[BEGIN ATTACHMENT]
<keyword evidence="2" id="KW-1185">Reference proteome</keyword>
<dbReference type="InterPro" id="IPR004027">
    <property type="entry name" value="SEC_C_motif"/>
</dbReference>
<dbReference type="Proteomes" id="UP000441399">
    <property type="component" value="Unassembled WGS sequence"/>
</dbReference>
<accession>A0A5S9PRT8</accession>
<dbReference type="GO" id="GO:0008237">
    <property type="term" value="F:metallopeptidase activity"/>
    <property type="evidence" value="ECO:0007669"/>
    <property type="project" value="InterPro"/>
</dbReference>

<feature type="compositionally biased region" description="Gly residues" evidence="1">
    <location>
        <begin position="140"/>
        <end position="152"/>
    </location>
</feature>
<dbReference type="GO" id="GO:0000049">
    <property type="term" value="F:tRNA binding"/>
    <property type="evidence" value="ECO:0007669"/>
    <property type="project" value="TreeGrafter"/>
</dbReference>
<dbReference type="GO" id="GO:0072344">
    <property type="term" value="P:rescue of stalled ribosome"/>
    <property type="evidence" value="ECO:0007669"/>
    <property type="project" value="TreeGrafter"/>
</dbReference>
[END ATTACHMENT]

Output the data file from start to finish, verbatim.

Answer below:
<keyword evidence="2" id="KW-1185">Reference proteome</keyword>
<dbReference type="InterPro" id="IPR004027">
    <property type="entry name" value="SEC_C_motif"/>
</dbReference>
<dbReference type="Proteomes" id="UP000441399">
    <property type="component" value="Unassembled WGS sequence"/>
</dbReference>
<accession>A0A5S9PRT8</accession>
<dbReference type="GO" id="GO:0008237">
    <property type="term" value="F:metallopeptidase activity"/>
    <property type="evidence" value="ECO:0007669"/>
    <property type="project" value="InterPro"/>
</dbReference>

<feature type="compositionally biased region" description="Gly residues" evidence="1">
    <location>
        <begin position="140"/>
        <end position="152"/>
    </location>
</feature>
<dbReference type="GO" id="GO:0000049">
    <property type="term" value="F:tRNA binding"/>
    <property type="evidence" value="ECO:0007669"/>
    <property type="project" value="TreeGrafter"/>
</dbReference>
<dbReference type="GO" id="GO:0072344">
    <property type="term" value="P:rescue of stalled ribosome"/>
    <property type="evidence" value="ECO:0007669"/>
    <property type="project" value="TreeGrafter"/>
</dbReference>